Meet the experts
Ash Davis, Copper Pot and Messer
Chef Ash Davis has been knocking around in the hospo scene for a long time, in Europe and then back to his hometown of Melbourne. In 2015, he started his first restaurant, Copper Pot in Melbourne. It has European regional fare with a strong emphasis on local, seasonal produce.
In 2018, he opened his second restaurant, Messer. With a completely different vibe, it relies on German classics, like Wurst and Spätzle, as well as some über-modern interpretations (think: smoked trout sandwich).
Dan Dick, Age of Sail and Nigel
Legendary Dan Dick opened his first co-owned café, Age of Sail, in 2015. Then in 2018, he opened Nigel. While the emphasis in both joints is on quality coffee, their approaches are very different. Age of Sail has an industrial feel, with beautifully refined café food. Nigel is tucked away in a residential area with a more relaxed feel and food you’d remember from your childhood – the always-favourite-often-underrated jaffle, for example. Nigel is named after Dan’s grandfather and is designed to be a slice of community where no-one is a stranger.
Both guys have learned lessons from their escapades in the Melbourne food scene and dish the dirt on how to tell when you’re (really) ready for your second venue.
You’re ready for more
Ash worked for other people for so long and would watch them thinking, ‘I can do this’. That was the impetus behind Copper Pot.
After five years, he started thinking about his next step. He wanted to bring something new to Melbourne – and uncover something else in himself. That was when Messer began, different in so many ways that it grew Ash’s skills and knowledge. If you’re beginning to look around at what you have and think, “what else?” it might be time.
You have other people you trust
Dan and Ash are united on this – you cannot do it all. If you’re working 70 hours a week on your original restaurant, there is no way you can spend 70 hours at the new place as well. At some stage, you need to hire great staff and trust them to get things done.
Ash says, ‘You have to step out and empower the people around you. If you can’t let go, you can’t grow.’
You need to make some decisions about where best to spend your time. You’re not needed for the 6 am fish delivery, for example. Trust that others will be good enough, even if it’s not perfectly up to your standard.
Dan hired a 2IC who is, in his words, the yin to his yang. While he’s better at being front-of-house, she’s great at keeping everything stocked and organised behind the scenes. But for her to excel, he needed to step back and let her.
You’re clear on your vision and processes
To make a second venue work, you need to be able to set parameters and make sure your team really understands them – that should include what you’re trying to achieve and the role you expect each person to play. Arrange a reporting-in system and schedule meetings with your key staff (then make sure they happen, no matter what). If you don’t have that clarity, put off your new venture until you do.
You’re ready to let the detail go
When setting up your second venue, you quickly learn that your time is best used where your strengths lie. You should be worrying about the gas connection or the liquor license, not the pattern on the forks or which toilet roll holder to install.
Dan explains, ‘Spend as much of your time doing what you’re good at and hire others to fill the gap.’ To open a second venue successfully, you need to be ready to let that total control go and let others bring your vision to life.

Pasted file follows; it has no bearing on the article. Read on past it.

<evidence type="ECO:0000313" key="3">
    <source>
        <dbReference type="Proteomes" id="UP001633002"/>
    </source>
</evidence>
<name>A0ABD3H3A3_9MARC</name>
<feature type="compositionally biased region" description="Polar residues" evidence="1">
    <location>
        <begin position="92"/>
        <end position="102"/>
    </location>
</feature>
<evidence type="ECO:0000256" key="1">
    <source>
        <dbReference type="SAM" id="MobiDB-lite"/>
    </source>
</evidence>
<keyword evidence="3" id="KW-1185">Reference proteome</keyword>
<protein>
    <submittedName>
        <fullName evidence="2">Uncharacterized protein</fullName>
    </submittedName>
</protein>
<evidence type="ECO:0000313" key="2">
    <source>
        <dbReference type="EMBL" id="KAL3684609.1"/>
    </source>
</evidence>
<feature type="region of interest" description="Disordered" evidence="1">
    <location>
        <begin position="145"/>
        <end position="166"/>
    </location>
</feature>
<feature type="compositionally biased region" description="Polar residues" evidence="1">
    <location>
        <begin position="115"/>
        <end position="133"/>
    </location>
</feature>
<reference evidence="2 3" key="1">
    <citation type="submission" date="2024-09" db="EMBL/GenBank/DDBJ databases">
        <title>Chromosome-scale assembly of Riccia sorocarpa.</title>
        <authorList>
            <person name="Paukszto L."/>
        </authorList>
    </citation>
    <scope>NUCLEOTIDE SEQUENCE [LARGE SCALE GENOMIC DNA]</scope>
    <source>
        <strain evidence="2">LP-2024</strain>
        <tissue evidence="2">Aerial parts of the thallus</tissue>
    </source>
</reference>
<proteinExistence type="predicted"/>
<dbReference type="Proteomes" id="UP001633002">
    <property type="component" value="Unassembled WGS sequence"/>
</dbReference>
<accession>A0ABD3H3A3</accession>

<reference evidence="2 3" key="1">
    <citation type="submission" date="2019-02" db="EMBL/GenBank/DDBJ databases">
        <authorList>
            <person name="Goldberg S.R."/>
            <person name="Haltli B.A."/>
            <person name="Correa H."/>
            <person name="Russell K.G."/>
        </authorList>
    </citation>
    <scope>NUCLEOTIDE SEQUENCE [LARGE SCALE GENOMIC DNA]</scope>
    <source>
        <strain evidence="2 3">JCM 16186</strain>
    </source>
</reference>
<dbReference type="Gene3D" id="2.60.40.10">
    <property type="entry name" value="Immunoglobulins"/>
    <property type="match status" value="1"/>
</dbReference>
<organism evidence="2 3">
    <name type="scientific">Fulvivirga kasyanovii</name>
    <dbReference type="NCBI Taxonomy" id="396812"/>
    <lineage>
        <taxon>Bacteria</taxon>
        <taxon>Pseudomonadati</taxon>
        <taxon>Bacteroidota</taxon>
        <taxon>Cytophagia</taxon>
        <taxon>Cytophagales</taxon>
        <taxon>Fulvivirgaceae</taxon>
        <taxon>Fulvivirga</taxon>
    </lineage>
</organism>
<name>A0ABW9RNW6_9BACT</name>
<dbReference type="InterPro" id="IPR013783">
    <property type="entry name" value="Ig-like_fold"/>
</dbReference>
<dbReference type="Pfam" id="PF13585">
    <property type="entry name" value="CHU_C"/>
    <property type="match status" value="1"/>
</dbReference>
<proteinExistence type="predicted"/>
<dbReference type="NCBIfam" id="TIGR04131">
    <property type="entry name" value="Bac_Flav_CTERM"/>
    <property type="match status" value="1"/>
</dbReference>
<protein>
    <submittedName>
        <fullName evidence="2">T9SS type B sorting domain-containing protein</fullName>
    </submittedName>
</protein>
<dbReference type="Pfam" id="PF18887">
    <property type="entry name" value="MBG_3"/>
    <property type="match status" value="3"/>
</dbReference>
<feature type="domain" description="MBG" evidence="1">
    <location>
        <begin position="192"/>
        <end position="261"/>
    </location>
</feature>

You’ve got contingency
Whatever your open date, add a month or two. Whatever your budget, add 10%. Cash and time overruns are almost inevitable, so if you’re stretched for time or money, wait a bit so you can hit the ground running.
You’re comfortable with flexibility
With a second business, you’ll need to be comfortable tweaking what you offer and how you work. That’s because you’ll have to be responsive to the needs of the new business, which could be different in ways that you can’t predict. While your first place might be able to capture lots of foot traffic, the second might turn out to be more of a destination restaurant that needs marketing. You can – and should – try things to see what works. If that scares the willies out of you, you might need to hold off on your second-venue dream for a while.
You trust your instincts
Your second hospo joint will come with extra financial pressure, but you’ll also have a secret weapon: you’ll have done it before. You’ll have the lie of the land and a better understanding of the financial side of things. That means your instincts will be honed – you’ll know off the top of your head how many coffees you need to sell a day, for example.
You’ll also have your finger on the pulse of trends in your business and in the hospo industry as a whole. All of this will give you more confidence in your decisions and make everything feel less panicky. If you’re not at that place with your current venue, wait, and work on building your gut instincts – you’ll need them.
Ready? Time to take a risk
If you’re onto your second venture, you’ve got a whole heap of extra knowledge, confidence and instincts. It gives you a wider scope for your restaurant or café and lets you be more responsive to the market. You probably also have great networks – trusted people who’ll be happy to give you their time and advice.
You know what chances you can take – and which ones you can’t. And most importantly, you know how to surround yourself with people who you trust to do their jobs well. That’s the key to success in running your second hospo location – being able to let other people step in. It’s the only way you, and your new business, with thrive.
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